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HOSP: Hospitality Management: Fun Facts

This research guide is intended for students in the Hospitality Management program, or anyone performing research on the hotel, restaurant, event planning, or gaming industries.

Fond Farewell to an American Classic

It's a sad day in the hospitality industry: the last remaining Howard Johnson's restaurant has officially closed. Located in Lake George, New York, a scenic resort town in the Adirondack Mountains, this is the last of an iconic family restaurant chain that served hungry travelers on America's highways (including the Pennsylvania Turnpike) since the 1920s. The company also operated motels, some of which are still in business, and are now owned by Wyndham Hotels & Resorts.

Nicknamed "HoJo's" by its millions of loyal customers, Howard Johnson's was an early adopter of many restaurant chain marketing techniques that are commonplace today. Every location had an instantly recognizable bright orange roof that could be seen for miles, and menu choices were consistent across the country. In addition to typical roadside fare like burgers, hot dogs, fries and shakes, HoJo's was famous for its fried clams and 28 flavors of ice cream.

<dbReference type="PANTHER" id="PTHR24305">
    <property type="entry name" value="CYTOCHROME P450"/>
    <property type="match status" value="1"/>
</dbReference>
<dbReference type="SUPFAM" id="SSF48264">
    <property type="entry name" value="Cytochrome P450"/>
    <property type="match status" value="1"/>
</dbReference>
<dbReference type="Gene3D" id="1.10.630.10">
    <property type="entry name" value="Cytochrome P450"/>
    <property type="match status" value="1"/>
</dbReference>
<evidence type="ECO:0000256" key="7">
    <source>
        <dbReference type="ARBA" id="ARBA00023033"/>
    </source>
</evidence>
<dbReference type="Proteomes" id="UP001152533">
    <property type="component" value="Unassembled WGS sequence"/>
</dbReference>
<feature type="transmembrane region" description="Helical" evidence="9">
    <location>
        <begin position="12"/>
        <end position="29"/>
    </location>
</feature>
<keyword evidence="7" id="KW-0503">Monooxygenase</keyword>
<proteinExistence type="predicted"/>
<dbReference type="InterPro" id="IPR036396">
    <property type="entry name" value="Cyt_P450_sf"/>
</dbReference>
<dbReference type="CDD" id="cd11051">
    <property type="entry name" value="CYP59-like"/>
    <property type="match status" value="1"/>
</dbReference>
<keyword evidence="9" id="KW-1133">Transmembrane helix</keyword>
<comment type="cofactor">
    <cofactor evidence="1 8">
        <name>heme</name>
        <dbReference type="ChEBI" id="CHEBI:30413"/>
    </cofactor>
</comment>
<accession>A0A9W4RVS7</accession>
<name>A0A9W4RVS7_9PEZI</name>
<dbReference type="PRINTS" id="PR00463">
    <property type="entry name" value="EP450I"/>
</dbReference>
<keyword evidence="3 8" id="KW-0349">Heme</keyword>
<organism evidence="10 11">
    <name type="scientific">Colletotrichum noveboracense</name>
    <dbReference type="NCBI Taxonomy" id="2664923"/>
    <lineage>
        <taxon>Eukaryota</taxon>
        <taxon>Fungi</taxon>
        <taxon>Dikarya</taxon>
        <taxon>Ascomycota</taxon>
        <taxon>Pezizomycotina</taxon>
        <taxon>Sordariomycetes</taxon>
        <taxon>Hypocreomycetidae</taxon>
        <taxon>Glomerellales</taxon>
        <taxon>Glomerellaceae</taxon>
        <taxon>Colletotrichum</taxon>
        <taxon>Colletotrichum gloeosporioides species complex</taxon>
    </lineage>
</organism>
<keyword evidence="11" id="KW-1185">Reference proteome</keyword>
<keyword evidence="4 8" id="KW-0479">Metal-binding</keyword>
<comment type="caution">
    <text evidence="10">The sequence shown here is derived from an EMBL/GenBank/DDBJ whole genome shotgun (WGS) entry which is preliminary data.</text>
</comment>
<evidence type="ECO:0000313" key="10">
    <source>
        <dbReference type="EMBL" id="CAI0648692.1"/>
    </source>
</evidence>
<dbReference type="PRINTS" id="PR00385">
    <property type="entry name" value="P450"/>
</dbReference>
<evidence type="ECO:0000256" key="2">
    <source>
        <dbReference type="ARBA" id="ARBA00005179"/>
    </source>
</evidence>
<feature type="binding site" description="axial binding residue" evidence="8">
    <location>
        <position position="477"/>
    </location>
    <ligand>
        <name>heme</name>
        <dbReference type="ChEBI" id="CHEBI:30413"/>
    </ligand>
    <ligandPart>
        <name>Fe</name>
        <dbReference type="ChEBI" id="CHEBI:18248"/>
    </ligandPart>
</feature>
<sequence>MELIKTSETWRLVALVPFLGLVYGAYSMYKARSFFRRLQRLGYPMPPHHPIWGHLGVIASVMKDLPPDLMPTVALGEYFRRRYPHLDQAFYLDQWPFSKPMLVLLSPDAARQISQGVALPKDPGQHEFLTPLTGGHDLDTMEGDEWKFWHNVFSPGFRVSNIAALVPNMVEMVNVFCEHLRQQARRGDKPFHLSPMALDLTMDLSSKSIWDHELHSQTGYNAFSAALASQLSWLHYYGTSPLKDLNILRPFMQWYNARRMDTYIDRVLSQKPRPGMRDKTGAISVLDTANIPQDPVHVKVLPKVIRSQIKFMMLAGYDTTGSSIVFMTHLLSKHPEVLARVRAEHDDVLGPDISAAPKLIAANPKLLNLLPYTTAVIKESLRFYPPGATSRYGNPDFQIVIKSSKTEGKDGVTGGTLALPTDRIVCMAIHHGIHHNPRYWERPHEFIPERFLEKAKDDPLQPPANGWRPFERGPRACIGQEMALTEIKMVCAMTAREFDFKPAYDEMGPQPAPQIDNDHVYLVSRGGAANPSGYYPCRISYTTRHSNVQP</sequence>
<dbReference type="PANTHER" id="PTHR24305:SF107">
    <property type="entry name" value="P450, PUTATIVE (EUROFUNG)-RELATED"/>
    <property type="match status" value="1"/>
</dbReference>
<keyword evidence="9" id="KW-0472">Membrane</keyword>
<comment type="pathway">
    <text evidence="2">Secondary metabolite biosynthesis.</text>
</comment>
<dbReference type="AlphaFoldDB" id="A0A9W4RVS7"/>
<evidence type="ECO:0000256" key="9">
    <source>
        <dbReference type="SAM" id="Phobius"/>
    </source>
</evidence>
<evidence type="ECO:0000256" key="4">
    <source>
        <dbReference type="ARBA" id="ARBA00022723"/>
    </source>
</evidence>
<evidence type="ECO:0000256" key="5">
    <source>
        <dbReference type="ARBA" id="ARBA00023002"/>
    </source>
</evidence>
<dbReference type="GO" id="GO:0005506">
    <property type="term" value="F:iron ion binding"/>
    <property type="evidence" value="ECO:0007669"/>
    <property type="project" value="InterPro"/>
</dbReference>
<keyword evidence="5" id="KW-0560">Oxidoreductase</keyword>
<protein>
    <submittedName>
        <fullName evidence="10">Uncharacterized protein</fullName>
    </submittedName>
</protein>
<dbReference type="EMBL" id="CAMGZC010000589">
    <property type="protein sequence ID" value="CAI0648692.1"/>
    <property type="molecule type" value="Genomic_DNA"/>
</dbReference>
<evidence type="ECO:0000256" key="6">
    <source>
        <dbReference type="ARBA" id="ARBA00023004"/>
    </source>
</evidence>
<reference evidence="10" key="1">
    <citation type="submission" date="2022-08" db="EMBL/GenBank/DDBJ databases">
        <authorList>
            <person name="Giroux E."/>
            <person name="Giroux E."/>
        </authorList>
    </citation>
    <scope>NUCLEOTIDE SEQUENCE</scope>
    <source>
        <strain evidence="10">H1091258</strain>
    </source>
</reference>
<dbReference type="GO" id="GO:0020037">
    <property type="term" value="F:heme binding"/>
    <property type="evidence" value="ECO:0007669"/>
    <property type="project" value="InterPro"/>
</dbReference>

The company's heyday was during America's prosperous postwar period in the 1950s and 1960s -- which explains why it was the perfect setting for an episode of the television series Mad Men. Howard Johnson's was quick to capitalize on the franchising trend that also introduced some of its fiercest competitors: McDonald's, Burger King, and Kentucky Fried Chicken, among many others. In recent years, HoJo's failed to attract a new generation of customers and could not compete with other casual dining brands like Applebee's, Ruby Tuesday's, TGIFriday's, and the Cheesecake Factory. But all of these chains succeeded by learning lessons from Howard Johnson's many innovations.